6 Money Moves to Make After Buying Your First House

By Christa Avampato on 28 September 2017 0 comments

You bought your first home. This is an exciting conclusion to what was likely a long and winding road. As you are unpacking your boxes, settling in, and decorating your new digs, there are some smart money moves you should make immediately to keep the good times rolling.

1. Adjust your last will and testament

Now that you have a new home, you need to update your will. In this time of excitement, updating a will might feel like putting a damper on the fun, but it's critically important. You need to be responsible for protecting the future of your loved ones and your home. (See also: Don't Make These 5 Common Mistakes When Writing a Will)

2. Get rid of PMI as fast as you can

Private mortgage insurance (PMI) is a necessary fee for most people who buy a home with less than a 20 percent down payment. This can be a significant expense, sometimes costing thousands of dollars each year. Do whatever you can to get to that 20 percent equity mark so that you can drop the PMI payments.

3. Make a plan to pay a little extra every month

At the beginning of a mortgage, you are mostly paying interest and very little principal with every monthly payment. That ratio of interest to principal will decrease eventually, but it will take a few years.

To more quickly pay down your mortgage, set aside a little extra every month for your mortgage payment. Why? Anything you pay above your monthly payment goes directly against the principal. (Just be sure those extra payments are going to principal; check with your mortgage lender.) The faster you reduce your principal, the faster you will pay off your home. A lower principal will also make it easier to refinance the mortgage down the line if you choose to do that in the future. (See also: What's Faster for Mortgage Payoff: $100/Month Extra or 1 Payment/Year Extra?)

4. Replenish your emergency funds

Many people use a substantial part of their cash savings, if not all of it, when they buy their first home. It’s crucial that you begin to rebuild this emergency fund as soon as you can.

An emergency fund is necessary if you lose your job for any reason, have unexpected bills, or if you need to do emergency repairs on your home. Experts in the consumer finance field have varying opinions when it comes to how much to set aside in an emergency fund, but many suggest having three to six month's worth of expenses saved. Some more conservative advisers even suggest saving up enough to cover one year of expenses. Consider your lifestyle and personal risk profile to find the best target amount for you.

5. Reconsider your life insurance policy

Now that you have this beautiful new home, you will need to make sure the mortgage can be covered by your life insurance. You don’t want your heirs to struggle to figure out what to do in the event that an unforeseen circumstance occurs.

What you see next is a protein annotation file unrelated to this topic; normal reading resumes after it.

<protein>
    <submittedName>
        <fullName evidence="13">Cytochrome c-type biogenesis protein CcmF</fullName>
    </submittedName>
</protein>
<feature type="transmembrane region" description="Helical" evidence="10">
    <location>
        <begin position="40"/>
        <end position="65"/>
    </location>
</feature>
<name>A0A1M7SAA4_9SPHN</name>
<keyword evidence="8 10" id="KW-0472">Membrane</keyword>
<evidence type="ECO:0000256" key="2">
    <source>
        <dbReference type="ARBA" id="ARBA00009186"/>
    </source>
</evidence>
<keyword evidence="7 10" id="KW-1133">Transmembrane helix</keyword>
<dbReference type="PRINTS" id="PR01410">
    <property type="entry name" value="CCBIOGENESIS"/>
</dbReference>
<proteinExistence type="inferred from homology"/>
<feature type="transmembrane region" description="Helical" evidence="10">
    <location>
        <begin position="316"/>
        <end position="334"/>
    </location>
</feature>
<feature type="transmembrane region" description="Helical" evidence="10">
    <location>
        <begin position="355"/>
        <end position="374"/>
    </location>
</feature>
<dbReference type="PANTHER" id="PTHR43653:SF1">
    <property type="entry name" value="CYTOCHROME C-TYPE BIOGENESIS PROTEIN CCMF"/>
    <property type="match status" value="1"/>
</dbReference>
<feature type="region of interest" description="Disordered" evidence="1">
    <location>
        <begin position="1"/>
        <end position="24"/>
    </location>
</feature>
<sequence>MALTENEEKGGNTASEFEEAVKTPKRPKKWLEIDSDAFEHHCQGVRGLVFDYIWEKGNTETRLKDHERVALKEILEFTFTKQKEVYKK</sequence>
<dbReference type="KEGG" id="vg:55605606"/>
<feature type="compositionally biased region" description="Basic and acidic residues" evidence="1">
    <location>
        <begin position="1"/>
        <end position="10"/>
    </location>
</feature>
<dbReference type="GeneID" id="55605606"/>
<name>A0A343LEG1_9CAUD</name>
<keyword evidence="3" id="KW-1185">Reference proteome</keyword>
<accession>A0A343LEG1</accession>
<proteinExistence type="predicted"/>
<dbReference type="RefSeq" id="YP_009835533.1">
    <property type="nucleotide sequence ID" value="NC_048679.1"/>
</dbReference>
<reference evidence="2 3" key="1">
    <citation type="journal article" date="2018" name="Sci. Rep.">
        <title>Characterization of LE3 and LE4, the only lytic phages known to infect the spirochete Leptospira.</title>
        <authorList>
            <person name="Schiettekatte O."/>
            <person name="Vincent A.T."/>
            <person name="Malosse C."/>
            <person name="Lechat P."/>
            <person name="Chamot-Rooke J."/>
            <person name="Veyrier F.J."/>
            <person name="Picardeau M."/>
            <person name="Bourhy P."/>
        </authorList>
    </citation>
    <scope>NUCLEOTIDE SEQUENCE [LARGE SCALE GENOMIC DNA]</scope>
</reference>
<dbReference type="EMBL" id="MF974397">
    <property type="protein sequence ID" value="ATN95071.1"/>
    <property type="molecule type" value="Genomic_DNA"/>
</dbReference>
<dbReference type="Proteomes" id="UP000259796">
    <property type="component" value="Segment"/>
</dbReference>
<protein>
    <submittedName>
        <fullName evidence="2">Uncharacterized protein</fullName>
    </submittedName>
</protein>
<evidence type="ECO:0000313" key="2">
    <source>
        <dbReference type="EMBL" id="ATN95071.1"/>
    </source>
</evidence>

How much insurance do you need? Generally, the guideline for life insurance is 10 times your annual income plus any large debts like a home mortgage. Talk to your insurance company and/or financial adviser to get their perspective, and make any necessary adjustments. (See also: 5 Reasons Why Life Insurance Isn't Just for Old People)

6. Change your locks and install deadbolts

Safety is a huge part of homeownership, and it has financial implications. As soon as you have the keys in your hand, contact a locksmith to get all of the locks on your doors and windows changed, and install deadbolts on doors where you currently don’t have them. The previous owners likely gave copies of their keys to neighbors, friends, family members, the dog walker, or people who did work on the home. You don’t want those people to have access to what is now your house. You may also want to consider a home security system.

All of these safety measures may provide a financial deduction on your homeowners insurance. Contact your insurance company to find out if you qualify for a reduction in your rate. (See also: 7 Times to Update Your Homeowners Insurance)

There is a desire to rest on our laurels after completing the purchase of a home. You should definitely bask in the glow of new homeownership, but this is also a time to remain financially vigilant. Remember that when it comes to your personal finances, remaining responsible and forward-thinking is the key to lasting success.

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6 Money Moves to Make After Buying Your First House

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